Love, despite what practically every dating app would have us believe, is not an algorithm. There’s no knowing what will come of opening your heart up to another human being, and for some, the mere anxiety of it all is enough to steer clear. But if there’s any artist familiar with the duality between the beauty and pain of codependency, it’s Johanna Warren.
Warren’s Gemini II, released via the self-started Spirit House Records, is haunting, yet relatable. Wielding an air of experience when it comes to the anguish of being separated after an intense relationship and the struggle to reclaiming your individuality, the Portland-based songwriter evokes the painful side of love in a collection of sweeping compositions that use all-too-human desires, uncertainties and faults in broad strokes.
Warren experiments with multi-layered instrumentation, a progressive step from her previous projects, allowing tracks that exude her signature hushed aesthetic, like “Here to Tell” and “inreverse,” to feel that much more purposeful. Richer moments, found in “Boundaries” and “Cleansed By Fire,” are beautifully bewitching in their well-crafted, complex arrangements.
The record is the second in a set of twin albums, recorded simultaneously in Woodstock, New York, that use the The Lover and The Devil tarot cards to illustrate opposing paths a relationship may take: the album art for Gemini I features a couple mediated by an angel, and that for Gemini II depicts the same couple loosely chained to the throne of the devil.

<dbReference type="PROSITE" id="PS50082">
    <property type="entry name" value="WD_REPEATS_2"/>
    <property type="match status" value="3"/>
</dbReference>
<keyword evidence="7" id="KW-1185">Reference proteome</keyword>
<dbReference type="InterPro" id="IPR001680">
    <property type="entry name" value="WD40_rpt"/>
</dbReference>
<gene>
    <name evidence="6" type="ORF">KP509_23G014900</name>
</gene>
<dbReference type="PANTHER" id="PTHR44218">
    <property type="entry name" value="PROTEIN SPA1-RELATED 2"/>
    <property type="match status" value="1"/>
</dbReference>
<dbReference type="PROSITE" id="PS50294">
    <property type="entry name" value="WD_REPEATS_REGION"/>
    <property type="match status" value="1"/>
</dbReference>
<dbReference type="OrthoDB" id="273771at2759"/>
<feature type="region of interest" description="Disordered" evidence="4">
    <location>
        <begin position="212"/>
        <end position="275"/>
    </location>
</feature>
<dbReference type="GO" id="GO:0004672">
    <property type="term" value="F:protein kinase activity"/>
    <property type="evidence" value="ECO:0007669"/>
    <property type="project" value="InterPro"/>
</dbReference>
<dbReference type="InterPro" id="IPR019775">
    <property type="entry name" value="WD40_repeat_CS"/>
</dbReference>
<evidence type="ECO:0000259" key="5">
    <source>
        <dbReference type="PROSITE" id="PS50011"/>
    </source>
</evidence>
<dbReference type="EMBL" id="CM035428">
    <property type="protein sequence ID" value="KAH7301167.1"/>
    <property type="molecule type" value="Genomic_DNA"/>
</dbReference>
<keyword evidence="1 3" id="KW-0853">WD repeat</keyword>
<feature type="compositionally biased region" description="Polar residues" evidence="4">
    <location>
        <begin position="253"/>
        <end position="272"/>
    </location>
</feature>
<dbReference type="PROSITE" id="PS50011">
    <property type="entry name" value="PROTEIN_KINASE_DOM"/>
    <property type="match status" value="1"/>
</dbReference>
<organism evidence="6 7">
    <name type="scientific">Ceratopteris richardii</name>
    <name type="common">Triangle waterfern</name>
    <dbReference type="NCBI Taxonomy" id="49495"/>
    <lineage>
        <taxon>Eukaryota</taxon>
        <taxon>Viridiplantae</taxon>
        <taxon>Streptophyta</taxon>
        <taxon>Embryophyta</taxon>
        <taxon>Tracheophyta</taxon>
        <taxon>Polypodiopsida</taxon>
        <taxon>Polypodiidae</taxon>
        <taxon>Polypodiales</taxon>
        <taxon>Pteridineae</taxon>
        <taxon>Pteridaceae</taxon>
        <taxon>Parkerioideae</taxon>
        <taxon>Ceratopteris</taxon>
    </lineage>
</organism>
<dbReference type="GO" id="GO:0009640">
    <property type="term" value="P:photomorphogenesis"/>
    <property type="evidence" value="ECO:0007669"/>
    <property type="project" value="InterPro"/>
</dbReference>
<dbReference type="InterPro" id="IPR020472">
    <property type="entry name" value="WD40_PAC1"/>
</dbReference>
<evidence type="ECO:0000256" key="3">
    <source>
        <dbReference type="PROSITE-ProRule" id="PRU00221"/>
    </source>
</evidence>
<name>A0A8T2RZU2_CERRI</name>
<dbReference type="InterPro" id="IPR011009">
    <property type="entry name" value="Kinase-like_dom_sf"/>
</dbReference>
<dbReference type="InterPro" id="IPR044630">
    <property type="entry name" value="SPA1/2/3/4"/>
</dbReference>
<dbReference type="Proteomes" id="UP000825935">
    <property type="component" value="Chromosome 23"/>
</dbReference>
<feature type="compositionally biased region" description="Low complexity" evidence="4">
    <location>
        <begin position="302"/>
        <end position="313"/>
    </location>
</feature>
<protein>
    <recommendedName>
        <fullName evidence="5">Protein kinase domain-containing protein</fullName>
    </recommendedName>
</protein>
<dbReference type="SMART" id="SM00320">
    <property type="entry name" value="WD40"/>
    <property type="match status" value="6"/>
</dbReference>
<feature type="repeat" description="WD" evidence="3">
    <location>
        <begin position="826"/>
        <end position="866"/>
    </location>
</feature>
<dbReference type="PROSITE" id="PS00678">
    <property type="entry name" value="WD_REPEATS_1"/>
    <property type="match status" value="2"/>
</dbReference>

Warren wrote the Geminis as a form of self-therapy to work through a complicated, long-term relationship with a Gemini man, adding a touch of tangibility to her otherwise spiritual lyricism. Yet, you don’t really need to know that to sense the down-to-earth understanding beaming from lines like, “No, no, no it’s happening again / You opened up your heart and let somebody in / Now you’ve got a stranger in your home / You could kick him out but then you would be alone.”
Every track on Gemini II, layered with occult symbolism and Warren’s personal mythology drawn from her relationship, has a counterpart on the twin album, whether that be defined thematically, melodically, or in terms of production choices. It’s not obvious whether that means the pairs are ordered the same on each record, but making those connections is half the fun of diving into Warren’s enrapturing narratives.